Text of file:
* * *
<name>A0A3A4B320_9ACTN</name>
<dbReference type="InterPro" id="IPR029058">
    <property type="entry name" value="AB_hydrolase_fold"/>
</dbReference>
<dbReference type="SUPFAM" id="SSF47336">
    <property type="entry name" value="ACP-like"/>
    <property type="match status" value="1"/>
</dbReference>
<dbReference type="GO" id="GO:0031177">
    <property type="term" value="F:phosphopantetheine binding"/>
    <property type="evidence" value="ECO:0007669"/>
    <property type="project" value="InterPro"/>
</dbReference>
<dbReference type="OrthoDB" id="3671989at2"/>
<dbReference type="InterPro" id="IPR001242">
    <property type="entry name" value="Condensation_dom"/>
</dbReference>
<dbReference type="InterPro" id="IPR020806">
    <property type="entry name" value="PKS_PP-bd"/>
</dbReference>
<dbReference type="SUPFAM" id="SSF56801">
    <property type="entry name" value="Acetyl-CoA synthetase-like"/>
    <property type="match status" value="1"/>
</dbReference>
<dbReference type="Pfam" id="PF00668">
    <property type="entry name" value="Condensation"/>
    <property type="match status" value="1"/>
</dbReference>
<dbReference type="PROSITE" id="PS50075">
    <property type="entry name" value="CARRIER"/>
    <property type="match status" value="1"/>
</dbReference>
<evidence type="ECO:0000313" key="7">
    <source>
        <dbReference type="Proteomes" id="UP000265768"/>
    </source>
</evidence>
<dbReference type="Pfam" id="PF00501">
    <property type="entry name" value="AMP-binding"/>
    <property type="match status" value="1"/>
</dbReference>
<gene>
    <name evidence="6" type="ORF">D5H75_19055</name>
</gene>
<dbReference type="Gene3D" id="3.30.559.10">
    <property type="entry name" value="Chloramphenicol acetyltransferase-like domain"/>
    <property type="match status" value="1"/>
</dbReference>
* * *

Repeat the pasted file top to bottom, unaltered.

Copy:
<name>A0A3A4B320_9ACTN</name>
<dbReference type="InterPro" id="IPR029058">
    <property type="entry name" value="AB_hydrolase_fold"/>
</dbReference>
<dbReference type="SUPFAM" id="SSF47336">
    <property type="entry name" value="ACP-like"/>
    <property type="match status" value="1"/>
</dbReference>
<dbReference type="GO" id="GO:0031177">
    <property type="term" value="F:phosphopantetheine binding"/>
    <property type="evidence" value="ECO:0007669"/>
    <property type="project" value="InterPro"/>
</dbReference>
<dbReference type="OrthoDB" id="3671989at2"/>
<dbReference type="InterPro" id="IPR001242">
    <property type="entry name" value="Condensation_dom"/>
</dbReference>
<dbReference type="InterPro" id="IPR020806">
    <property type="entry name" value="PKS_PP-bd"/>
</dbReference>
<dbReference type="SUPFAM" id="SSF56801">
    <property type="entry name" value="Acetyl-CoA synthetase-like"/>
    <property type="match status" value="1"/>
</dbReference>
<dbReference type="Pfam" id="PF00668">
    <property type="entry name" value="Condensation"/>
    <property type="match status" value="1"/>
</dbReference>
<dbReference type="PROSITE" id="PS50075">
    <property type="entry name" value="CARRIER"/>
    <property type="match status" value="1"/>
</dbReference>
<evidence type="ECO:0000313" key="7">
    <source>
        <dbReference type="Proteomes" id="UP000265768"/>
    </source>
</evidence>
<dbReference type="Pfam" id="PF00501">
    <property type="entry name" value="AMP-binding"/>
    <property type="match status" value="1"/>
</dbReference>
<gene>
    <name evidence="6" type="ORF">D5H75_19055</name>
</gene>
<dbReference type="Gene3D" id="3.30.559.10">
    <property type="entry name" value="Chloramphenicol acetyltransferase-like domain"/>
    <property type="match status" value="1"/>
</dbReference>